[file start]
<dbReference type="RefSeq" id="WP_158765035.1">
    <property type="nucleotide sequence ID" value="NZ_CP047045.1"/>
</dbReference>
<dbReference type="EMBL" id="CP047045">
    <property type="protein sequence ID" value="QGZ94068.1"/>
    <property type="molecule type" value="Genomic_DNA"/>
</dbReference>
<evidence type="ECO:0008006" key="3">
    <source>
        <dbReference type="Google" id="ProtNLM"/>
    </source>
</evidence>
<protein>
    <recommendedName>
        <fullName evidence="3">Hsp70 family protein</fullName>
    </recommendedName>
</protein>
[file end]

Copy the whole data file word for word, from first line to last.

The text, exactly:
<dbReference type="RefSeq" id="WP_158765035.1">
    <property type="nucleotide sequence ID" value="NZ_CP047045.1"/>
</dbReference>
<dbReference type="EMBL" id="CP047045">
    <property type="protein sequence ID" value="QGZ94068.1"/>
    <property type="molecule type" value="Genomic_DNA"/>
</dbReference>
<evidence type="ECO:0008006" key="3">
    <source>
        <dbReference type="Google" id="ProtNLM"/>
    </source>
</evidence>
<protein>
    <recommendedName>
        <fullName evidence="3">Hsp70 family protein</fullName>
    </recommendedName>
</protein>